The other part of the problem is the use of the "Magical Fix-It Stuff" that all the boating stores sell under a variety of names,(aka Epoxy) which is harder than the gelcoat itself and therefore nearly impossible to remove. The easy fix here is to remove as much of the spill as possible by sanding or grinding (be careful) and then covering with color matched gelcoat.

A Little Friendly Advice

I'd like to mention here that one of the advantages to maintaining boats every day is that I've accumulated not only a great deal of experience with the techniques involved in removing stains safely and relatively gently but along with that I've also accumulated a rather extensive assortment of chemical cleaners and stain specific removers (my dry-cleaner consults with me and vice verse). The secret is to experiment, in as non-conspicuous a location as you can, until you find the right chemical for the job and then use only as much as you need for as short a time as possible to get the job done. If you have a pretty good idea what caused the stain, consult your dry cleaner. If he won't help you, find another dry cleaner.

Let's Keep It Ship Shape

OK. We got it, the deck looks good, maybe not new, but a whole lot better than it's looked in recent memory.

So how do we keep it that way?

A few tips on non-skid maintenance:

1. Keep it clean. One of the first things I learned, in the United States Coast Guard, was that decks needed to be cleaned every day. Not some days, not whenever you got the time, not just when there was an inspection due. Every day! They knew, and now you do too, that keeping a non-skid deck clean is much more than just a matter of aesthetics. Non-skid is designed to provide sure footing onboard, no matter what the conditions. Anything which comes between your soft soled, boat shoes and the non-skid decreases that sure footing and creates a hazardous condition.

Now we both know that your boat likely doesn't get the same amount of usage as a Coast Guard SAR boat (on the other hand they don't do a lot of fishing on theirs) but the principle is sound. If the dirt, grime, soot, and oil don't have time to soak in and dry they don't become a stain and wash off with little difficulty. Become lax, even a few times, and the stains build up and eventually become nearly impossible to remedy.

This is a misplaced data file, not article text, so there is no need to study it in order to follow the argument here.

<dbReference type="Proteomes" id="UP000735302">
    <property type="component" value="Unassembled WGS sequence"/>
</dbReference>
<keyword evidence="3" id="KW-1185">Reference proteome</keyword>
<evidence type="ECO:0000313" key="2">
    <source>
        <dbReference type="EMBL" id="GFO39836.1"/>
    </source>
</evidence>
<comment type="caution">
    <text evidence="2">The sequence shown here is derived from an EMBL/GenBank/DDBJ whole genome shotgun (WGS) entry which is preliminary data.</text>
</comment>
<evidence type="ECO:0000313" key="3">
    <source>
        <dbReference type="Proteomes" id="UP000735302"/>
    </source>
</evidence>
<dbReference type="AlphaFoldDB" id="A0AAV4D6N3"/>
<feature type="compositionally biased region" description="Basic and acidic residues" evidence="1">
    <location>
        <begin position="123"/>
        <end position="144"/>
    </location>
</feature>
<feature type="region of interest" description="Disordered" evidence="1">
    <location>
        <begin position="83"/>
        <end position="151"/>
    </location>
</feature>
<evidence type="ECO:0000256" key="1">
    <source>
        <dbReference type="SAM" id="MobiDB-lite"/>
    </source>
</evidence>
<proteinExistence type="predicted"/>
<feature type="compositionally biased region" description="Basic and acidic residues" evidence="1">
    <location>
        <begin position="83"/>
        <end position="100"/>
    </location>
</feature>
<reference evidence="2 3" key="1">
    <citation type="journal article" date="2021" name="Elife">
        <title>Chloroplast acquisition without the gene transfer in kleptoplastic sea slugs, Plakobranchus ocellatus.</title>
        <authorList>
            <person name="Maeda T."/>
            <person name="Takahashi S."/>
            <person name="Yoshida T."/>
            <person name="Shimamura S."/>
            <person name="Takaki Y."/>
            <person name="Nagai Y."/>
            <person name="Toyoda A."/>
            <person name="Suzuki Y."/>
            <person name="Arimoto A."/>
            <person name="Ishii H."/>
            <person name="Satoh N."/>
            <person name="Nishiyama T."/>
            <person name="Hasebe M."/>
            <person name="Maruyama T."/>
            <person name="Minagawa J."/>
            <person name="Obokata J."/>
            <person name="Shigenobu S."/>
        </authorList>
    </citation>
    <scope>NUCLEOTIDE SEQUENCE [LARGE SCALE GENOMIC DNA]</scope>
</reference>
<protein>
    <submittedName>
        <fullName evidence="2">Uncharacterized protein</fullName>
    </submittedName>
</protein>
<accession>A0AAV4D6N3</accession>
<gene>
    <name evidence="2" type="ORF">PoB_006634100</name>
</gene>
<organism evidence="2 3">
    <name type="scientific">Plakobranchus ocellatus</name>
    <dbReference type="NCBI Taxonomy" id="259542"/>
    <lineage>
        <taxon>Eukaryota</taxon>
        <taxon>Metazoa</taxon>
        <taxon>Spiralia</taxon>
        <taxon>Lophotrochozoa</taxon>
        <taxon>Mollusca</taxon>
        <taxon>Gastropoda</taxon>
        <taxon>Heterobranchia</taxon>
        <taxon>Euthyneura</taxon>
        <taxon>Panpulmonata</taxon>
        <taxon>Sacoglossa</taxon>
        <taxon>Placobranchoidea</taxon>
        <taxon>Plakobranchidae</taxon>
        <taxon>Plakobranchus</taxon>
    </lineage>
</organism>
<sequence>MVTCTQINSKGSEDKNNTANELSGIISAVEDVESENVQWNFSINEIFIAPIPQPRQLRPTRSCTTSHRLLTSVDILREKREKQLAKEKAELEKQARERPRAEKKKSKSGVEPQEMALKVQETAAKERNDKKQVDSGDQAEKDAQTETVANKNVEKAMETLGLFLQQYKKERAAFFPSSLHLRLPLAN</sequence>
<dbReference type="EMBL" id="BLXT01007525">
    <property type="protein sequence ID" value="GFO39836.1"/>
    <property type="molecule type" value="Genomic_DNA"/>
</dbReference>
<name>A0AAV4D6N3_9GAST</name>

2. Never ever, not once, never, nope, uh uh, DO NOT (do I have your attention yet?) wear street shoes on a non-skid deck. Now I can hear you out there saying, "Who me, I always wear Topsiders on my boat." Congratulations! Where else do you wear those Topsiders? Now I know that 9 out of 10 of you are saying things like, in the car, into the store, just from the house, well, I did stop to get gas, and breakfast, and I had to pick up that new antenna, and bait, and . . . OK, we get the picture.

I suppose a better way to say it would be to only wear boat shoes on the boat. I take off my street shoes (which are Topsiders, by the way) as I get on a boat and either put on my boat shoes (shoes which are only used on a boat) or go barefoot, when washing.

If you follow Tip 2 faithfully and see to it that all of your passengers/guests do likewise (keep a few pair of cheap white soled sneakers onboard for unknowing souls) you will be amazed at how easily you will be able to follow Tip 1. Without the stuff which is tracked in from the street your boat and deck cleaning at the end of the voyage will be a relaxing time rather than a discouraging one.

2½. This goes along with the above suggestion so I won't give it a whole number of it's own. If your boat/yacht has an engine compartment, which you can walk in, be sure to have a pair of "bilge shoes" which you put on when entering and pull off when leaving. Wear your boat shoes into the engine room one time and you'll be tracking oil and grease every other place you go aboard for a long time.

James "Doc" Lewis has been "messin about in boats" for as long as he can remember. He is owner/operator of BoatDocs1, a full-service boat detailing-yacht maintenance company serving the Emerald Coast region of Florida. To learn more about boats and keeping them looking their best visit his web site at: